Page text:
Nationalist organizations have criticized Moscow Chief Mufti Albir Krganov's initiative to build more mosques in Russia to accommodate the needs of the large inflow of immigrants from Muslim countries.
"This approach is not totally correct," chairman of the Russkiye movement's supervisory board Alexander Belov told Interfax on Tuesday.
"It is necessary to decide once and for all - whether Russia will turn into an Islamic state or will remain a secular state, where foreign immigrants come, find jobs and leave after their work is over," he said.
"If immigrants live no one knows where but want to build a mosque in my yard, this approach is certainly wrong," Belov said.
"It is necessary to restore order to the immigration processes and understand where, to which region foreign immigrants should come, where they are needed, and where roads should be built - in Moscow or in Siberia," he said.
Speaking at a press conference on Monday, Moscow's chief mufti proposed building new mosques in Russia in response to the massive inflow of immigrants from Muslim countries.
"We are troubled by the shortage of places to pray," he said.
"If the state is accepting such large numbers of immigrants today, we ought to sort out this issue as well," said Krganov, who also holds the post of deputy head of Russia's Spiritual Muslim Board.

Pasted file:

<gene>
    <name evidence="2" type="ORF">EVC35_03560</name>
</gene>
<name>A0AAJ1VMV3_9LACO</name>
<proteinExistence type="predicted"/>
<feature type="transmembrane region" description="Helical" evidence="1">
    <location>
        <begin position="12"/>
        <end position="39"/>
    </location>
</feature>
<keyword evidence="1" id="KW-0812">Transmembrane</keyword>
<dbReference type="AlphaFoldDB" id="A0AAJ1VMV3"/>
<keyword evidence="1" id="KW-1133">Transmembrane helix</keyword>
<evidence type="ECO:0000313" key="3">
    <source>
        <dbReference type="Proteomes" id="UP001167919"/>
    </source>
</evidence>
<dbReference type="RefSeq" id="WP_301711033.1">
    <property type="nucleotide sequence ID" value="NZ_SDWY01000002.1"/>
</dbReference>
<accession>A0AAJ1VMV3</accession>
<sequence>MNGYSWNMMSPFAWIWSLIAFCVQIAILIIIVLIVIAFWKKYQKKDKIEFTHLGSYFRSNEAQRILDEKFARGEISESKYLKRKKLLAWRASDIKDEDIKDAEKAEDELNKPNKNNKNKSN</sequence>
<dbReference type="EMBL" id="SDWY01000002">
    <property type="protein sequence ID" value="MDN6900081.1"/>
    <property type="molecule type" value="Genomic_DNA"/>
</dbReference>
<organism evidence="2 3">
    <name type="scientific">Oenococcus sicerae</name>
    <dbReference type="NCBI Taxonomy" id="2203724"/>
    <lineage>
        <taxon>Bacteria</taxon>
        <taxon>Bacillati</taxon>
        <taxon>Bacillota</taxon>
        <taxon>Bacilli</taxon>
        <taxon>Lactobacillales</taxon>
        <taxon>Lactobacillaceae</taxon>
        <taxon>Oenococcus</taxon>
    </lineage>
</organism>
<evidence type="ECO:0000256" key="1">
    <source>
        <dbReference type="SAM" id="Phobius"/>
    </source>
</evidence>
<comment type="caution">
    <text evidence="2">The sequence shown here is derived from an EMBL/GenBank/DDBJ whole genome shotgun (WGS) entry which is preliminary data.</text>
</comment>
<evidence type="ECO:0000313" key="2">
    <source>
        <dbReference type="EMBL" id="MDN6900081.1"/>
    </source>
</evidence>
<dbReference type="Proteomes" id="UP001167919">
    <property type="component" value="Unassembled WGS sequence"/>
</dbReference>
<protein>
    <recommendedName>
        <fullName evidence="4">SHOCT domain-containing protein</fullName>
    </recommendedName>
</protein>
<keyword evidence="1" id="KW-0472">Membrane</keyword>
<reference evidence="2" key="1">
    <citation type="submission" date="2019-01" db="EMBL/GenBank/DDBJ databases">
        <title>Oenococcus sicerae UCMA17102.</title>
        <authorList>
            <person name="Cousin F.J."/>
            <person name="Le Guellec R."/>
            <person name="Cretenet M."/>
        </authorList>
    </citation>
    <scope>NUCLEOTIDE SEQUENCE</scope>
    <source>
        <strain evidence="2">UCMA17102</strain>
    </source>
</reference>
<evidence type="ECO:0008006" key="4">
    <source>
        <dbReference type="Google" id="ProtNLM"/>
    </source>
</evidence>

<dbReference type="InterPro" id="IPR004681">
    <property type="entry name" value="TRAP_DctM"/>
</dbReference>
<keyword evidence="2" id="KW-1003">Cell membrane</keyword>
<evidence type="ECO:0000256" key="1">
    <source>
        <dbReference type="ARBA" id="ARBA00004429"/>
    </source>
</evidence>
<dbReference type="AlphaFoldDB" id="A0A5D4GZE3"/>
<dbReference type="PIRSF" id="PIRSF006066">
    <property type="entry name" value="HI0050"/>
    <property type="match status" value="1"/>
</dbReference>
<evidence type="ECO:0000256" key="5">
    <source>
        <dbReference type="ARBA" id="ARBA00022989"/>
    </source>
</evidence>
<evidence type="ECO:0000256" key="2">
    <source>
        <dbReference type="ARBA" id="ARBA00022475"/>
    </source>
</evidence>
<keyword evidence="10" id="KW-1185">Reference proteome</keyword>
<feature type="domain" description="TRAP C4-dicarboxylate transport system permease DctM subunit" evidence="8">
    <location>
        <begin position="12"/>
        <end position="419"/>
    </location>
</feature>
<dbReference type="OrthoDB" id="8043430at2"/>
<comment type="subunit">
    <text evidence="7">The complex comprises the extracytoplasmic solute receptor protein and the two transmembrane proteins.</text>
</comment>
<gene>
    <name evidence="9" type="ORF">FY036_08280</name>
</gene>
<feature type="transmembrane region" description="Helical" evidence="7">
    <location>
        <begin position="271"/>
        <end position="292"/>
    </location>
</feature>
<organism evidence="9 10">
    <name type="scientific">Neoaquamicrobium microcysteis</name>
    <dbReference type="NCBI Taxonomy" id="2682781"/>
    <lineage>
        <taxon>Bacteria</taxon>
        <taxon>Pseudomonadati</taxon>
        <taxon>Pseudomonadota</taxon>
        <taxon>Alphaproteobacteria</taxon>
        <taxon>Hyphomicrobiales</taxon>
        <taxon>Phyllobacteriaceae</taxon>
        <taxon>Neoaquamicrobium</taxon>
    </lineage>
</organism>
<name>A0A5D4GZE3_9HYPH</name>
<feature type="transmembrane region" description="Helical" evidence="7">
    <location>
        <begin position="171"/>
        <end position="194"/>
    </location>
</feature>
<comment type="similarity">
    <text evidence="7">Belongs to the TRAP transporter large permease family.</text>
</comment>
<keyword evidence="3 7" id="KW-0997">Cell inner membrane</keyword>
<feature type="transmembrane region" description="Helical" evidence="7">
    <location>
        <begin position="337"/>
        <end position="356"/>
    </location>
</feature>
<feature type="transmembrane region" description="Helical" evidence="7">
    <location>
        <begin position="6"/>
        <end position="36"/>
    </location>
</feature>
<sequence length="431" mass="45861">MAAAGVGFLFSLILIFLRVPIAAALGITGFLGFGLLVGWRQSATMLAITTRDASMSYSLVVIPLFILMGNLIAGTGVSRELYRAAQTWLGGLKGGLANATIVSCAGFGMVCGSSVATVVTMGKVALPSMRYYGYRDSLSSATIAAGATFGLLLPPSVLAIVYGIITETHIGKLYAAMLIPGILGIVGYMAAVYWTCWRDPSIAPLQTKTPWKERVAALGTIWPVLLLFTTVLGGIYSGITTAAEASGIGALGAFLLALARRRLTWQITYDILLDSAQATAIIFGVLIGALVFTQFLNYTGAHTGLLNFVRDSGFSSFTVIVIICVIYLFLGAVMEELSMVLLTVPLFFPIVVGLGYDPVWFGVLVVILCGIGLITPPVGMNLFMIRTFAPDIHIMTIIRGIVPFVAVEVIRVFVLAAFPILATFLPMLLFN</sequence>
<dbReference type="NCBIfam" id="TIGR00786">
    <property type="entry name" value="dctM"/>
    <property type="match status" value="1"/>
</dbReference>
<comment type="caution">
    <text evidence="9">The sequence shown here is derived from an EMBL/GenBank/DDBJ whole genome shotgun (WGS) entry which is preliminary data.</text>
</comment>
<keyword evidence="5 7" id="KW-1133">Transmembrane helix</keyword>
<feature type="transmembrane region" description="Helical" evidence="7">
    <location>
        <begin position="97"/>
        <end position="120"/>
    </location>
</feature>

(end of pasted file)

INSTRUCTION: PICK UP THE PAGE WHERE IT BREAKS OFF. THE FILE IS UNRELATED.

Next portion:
"It is necessary to decide where they [immigrants] should live and who will work with them. If they do not come to official structures - the Spiritual Board, official mosques - they will be engaged in religious practices on their own in other places. And we will not know who preaches there and what they discuss," Krganov said.
For his part, Alexander Brod, the director of the Moscow Bureau for Human Rights and a Public Chamber expert, admitted that Muslims have a right to demand the construction of new mosques in the Russian capital.
"When driving past the Central Mosque during Muslim holidays, people complain of the roads crowded by worshippers. New mosques are needed. Let people build them and pray there quietly," Brod told Interfax on Monday.
This problem could be resolved through dialogue between the Moscow authorities and the Muslim clergy, he added.
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